In some ways, the GOP had a similar problem in the closely-watched special election in the 12th Congressional District. There you had Republican Tim Burns trying to beat Democrat Mark Critz in the special election, while fighting a bitter primary battle with fellow Republican Bill Russell. Burns won the primary, but lost the special election. Would things have been different if the GOP wasn't fighting its own internal battle, and concentrated on turning out independents and others in the special? Maybe. But as it was, Critz -- who campaigned as successor to the late John Murtha -- ran a winning campaign that enshrined the memory of the Ultimate Incumbent.
But the lesson in these down-ticket races, I think, is that even if there IS an anti-incumbent mood, incumbents do pretty well when their opponents don't have their shit together.
And as for the Republican primary in Congressional District 4? Hard to make much of Mary Beth Buchanan's defeat to Keith Rothfus (although you could almost hear Cyril Wecht rubbing his hands with glee on KQV last night, as he congratulated Rothfus on air). On the one hand, Buchanan should have benefited from an anti-incumbent mood -- she's prosecuted some incumbents, including Wecht. But Buchanan's campaign was so stunningly inept that it's hard to draw any lessons from it except, "Don't be a shitty candidate."
I mean, say what you want about Hoeffel: At least the guy kept his dignity.
Out and about the city, I noticed this distinctive yard sign in the 19th Ward, on Wenzell Avenue:
In case you can't read it, that's a yard sign for somebody running for Allegheny County Democratic Committee.
I'm hard-pressed to think of any other time I've seen somebody put out a sign for a Committee race ... though maybe I'm just noticing the signs because:
a) the 19th ward figures to be an interesting battleground involving a grudge match between Anthony Coghill and Ward chair Pete Wagner, and
b) It's not like there's been a ton of campaign signs out for any of the other races taking place.
Either way, it's a sign of how weird this primary season has been.
2 Political Junkies might suggest this is the sort of thing that only happens in Bizarro World, but there really is a write-in campaign going on for former mayoral candidate Franco "Dok" Harris in the 4th Congressional District. A group of progressive Democrats -- who have been increasingly disenchanted with incumbent Jason Altmire -- launched an 11th-hour campaign to write in Harris' name as a contender on the Democratic ballot.
Initiated by the Quaker Valley Democrats, the effort literally got off the ground yesterday, and has been carried out largely through e-mail. Those supporting it are under no illusions that Harris, son of football great Franco Harris, will best Altmire. The more realistic goal is to encourage Harris -- or somebody on the left -- to challenge Altmire in 2012.
Stephanie Dangel, a member of Quaker Valley Dems, acknowledges, "I don't think Harris had any plans to run." In fact, to the best of my knowledge, Harris doesn't even live in the district. You may recall that last November, Harris was one of two independents campaign challenging Pittsburgh mayor Luke Ravenstahl. And it turned out that for years before that run, he'd been been registered to vote in Sewickley -- where his parents live -- despite having lived in the city for several years. (It may be worth noting that Dangel supported Harris' mayoral run.)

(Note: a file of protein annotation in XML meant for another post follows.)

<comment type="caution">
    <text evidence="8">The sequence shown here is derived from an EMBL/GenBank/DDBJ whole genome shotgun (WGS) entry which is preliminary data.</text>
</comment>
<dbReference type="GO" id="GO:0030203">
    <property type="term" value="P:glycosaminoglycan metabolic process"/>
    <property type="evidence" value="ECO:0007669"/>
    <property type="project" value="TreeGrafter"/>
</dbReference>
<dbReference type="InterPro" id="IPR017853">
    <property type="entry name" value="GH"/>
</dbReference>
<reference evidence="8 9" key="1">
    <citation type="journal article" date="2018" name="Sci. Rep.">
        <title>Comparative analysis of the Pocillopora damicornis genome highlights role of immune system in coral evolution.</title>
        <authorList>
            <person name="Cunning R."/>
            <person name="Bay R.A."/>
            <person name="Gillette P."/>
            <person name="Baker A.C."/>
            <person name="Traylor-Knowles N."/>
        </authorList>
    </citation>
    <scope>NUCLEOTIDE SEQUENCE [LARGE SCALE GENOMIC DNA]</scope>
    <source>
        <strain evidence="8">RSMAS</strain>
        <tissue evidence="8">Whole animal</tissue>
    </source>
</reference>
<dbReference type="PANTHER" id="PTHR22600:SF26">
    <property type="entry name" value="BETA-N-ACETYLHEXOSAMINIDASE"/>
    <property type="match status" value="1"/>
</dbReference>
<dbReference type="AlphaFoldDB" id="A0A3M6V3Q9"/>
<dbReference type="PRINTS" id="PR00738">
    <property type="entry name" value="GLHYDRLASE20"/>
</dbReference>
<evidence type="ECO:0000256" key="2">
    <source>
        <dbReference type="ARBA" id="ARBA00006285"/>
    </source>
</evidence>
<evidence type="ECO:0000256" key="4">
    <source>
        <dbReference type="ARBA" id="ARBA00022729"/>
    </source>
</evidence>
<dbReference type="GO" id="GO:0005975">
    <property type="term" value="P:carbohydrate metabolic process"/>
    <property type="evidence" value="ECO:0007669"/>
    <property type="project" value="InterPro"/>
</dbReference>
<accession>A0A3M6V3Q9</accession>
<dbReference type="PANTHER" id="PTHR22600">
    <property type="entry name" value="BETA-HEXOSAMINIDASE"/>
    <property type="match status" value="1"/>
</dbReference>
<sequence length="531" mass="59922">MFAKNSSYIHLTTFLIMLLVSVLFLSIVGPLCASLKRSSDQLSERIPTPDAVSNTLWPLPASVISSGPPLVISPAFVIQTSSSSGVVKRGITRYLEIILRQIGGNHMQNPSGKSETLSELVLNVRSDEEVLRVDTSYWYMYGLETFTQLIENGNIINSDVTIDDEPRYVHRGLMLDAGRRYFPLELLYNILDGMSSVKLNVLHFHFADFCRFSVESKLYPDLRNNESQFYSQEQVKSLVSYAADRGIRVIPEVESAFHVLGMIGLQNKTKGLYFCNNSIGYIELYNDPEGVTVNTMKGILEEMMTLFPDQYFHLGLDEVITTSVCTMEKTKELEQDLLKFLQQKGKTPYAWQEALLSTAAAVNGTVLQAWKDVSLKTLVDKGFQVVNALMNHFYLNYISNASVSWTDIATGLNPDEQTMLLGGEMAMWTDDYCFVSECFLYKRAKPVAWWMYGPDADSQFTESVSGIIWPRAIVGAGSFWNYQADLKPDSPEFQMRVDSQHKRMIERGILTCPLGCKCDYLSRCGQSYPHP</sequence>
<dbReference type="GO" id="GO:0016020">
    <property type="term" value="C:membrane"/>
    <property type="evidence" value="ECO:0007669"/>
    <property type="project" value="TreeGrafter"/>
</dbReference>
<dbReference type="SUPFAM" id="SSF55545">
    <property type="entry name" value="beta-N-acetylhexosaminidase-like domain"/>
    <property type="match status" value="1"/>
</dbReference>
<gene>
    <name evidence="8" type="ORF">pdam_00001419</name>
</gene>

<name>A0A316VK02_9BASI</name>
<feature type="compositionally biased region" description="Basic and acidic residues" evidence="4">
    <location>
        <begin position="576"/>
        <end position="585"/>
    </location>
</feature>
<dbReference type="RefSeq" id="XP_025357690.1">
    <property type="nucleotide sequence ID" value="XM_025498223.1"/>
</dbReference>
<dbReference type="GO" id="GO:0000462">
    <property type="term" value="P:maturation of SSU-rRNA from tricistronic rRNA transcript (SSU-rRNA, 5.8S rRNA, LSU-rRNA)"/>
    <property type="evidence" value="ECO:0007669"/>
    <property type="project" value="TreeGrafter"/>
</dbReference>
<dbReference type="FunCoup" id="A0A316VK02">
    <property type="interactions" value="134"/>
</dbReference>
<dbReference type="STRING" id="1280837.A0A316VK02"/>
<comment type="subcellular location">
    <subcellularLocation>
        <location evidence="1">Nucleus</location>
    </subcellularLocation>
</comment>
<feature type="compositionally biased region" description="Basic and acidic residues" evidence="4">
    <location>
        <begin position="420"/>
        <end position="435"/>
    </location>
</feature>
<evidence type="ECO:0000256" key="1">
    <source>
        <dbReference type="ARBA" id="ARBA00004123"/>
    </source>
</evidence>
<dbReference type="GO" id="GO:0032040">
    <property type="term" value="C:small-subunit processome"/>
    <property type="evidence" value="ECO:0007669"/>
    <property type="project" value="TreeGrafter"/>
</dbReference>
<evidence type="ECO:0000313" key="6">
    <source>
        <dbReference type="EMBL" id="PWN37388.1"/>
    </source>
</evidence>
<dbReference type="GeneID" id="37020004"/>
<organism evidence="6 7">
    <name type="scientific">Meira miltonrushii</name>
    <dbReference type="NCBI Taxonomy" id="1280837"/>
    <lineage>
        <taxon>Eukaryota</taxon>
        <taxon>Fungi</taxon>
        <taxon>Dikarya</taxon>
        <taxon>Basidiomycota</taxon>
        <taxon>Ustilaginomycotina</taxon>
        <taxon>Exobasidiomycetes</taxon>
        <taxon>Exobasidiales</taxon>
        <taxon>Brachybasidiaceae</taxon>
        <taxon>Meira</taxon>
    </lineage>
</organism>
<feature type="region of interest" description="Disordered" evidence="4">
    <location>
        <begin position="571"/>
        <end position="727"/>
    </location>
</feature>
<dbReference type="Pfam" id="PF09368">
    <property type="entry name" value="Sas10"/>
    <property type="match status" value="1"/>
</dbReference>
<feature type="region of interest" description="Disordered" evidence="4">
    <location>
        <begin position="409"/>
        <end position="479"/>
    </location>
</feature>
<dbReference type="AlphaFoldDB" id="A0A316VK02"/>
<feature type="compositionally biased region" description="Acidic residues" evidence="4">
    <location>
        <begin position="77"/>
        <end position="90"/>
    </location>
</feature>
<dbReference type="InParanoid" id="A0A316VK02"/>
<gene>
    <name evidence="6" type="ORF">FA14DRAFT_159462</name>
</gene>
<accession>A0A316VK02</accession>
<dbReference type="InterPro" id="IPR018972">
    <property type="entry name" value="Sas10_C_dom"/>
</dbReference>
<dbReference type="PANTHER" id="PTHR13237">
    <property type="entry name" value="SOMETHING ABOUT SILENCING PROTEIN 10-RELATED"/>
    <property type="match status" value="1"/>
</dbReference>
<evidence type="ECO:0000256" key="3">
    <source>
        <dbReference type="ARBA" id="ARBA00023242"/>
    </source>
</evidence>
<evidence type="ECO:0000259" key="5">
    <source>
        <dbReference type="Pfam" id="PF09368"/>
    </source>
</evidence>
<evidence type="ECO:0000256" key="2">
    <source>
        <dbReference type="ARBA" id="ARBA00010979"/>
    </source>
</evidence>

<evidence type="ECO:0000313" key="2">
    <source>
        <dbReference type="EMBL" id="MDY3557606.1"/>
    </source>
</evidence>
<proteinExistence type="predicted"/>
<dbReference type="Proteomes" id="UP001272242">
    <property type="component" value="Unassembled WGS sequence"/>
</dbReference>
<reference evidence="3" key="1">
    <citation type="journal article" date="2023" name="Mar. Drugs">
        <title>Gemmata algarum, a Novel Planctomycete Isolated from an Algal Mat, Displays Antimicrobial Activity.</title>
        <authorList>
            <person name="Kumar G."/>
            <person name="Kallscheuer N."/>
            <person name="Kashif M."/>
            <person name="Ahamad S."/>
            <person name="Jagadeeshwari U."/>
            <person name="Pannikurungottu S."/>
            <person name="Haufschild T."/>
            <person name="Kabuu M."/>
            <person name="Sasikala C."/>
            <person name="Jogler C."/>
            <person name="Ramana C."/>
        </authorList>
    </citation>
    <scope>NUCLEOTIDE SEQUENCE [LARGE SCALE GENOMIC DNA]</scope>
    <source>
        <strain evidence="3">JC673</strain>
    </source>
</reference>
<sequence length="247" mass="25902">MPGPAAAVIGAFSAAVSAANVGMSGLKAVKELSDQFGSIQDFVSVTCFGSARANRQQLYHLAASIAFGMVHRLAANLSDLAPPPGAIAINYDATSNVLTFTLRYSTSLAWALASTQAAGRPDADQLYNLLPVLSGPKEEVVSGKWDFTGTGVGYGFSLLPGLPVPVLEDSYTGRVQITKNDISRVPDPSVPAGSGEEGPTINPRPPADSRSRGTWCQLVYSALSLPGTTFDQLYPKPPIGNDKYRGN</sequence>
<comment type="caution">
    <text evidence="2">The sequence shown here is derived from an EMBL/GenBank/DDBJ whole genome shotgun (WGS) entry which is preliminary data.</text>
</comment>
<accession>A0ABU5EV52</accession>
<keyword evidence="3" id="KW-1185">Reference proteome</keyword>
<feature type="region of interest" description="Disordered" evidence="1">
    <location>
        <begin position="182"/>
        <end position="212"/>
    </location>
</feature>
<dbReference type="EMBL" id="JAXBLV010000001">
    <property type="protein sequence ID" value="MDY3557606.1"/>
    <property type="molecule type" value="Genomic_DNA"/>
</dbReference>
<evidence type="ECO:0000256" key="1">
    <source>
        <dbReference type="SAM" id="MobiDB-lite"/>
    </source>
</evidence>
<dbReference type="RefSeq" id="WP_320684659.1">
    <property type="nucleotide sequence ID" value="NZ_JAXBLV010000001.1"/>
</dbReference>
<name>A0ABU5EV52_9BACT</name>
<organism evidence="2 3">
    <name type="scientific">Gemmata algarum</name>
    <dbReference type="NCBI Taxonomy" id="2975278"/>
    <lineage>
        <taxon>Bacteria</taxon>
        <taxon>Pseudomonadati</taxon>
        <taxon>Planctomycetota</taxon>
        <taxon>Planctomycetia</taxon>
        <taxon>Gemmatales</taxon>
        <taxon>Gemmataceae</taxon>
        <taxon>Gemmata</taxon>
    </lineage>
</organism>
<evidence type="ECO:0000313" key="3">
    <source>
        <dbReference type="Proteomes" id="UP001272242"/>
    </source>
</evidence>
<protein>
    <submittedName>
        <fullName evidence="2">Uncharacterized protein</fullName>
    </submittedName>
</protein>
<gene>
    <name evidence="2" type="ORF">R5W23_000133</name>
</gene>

So what's going on?
"We've been looking for someone to run against Jason for awhile" as an independent, Dangel says. "But no one was willing to do it, because they think they'll undermine Altmire and help the Republicans win." Local AFL-CIO Jack Shea mulled a challenge after Altmire voted against health-care reform, and Dangel says progressives reached out to New Castle businesswoman Georgia Berner as well. Berner lost to Altmire in the 2006 Democratic primary, when he first campained for the office. But while she and Harris were rumored as potential challengers earlier this year, neither of them jumped into the race.
Putting Harris on the ballot anyway is a protest gesture, Dangel says. The hope is that a bunch of write-in votes for Harris "could get somebody to run against Altmire in the future" -- whether Harris or someone else.
In the short term, Dangel adds, it's a way to send a message to Altmire. Dangel says she understands the "difficult position" Altmire was in when he voted against health-care reform: What "put a lot of us over the edge" was Altmire's support for an anti-terrorism bill that could strip suspected terrorist symapthizers of their U.S. citizenship. Dangel calls the measure "gratuitous and stupid."
There's little question that Altmire will cruise to victory tonight, of course. It remains to be seen whether the Quaker Valley effort amounts to anything more than a scattered "Mickey Mouse" constituency. But Dangel predicts that no matter tonight's outcome, Altmire may be in trouble this fall -- "particularly if Keith Rothfus wins" in the Republican primary today. "I have never seen so many campaign signs in all my life as I'm seeing for Rothfus in Sewickley," she says. That intensity of support is particularly notable, given the general lack of enthusiasm about most of the other candidates on the ballot.
Including Altmire himself, says Dangel. "A lot of my progressive friends say they can't imagine voting for him, let alone volunteering for him."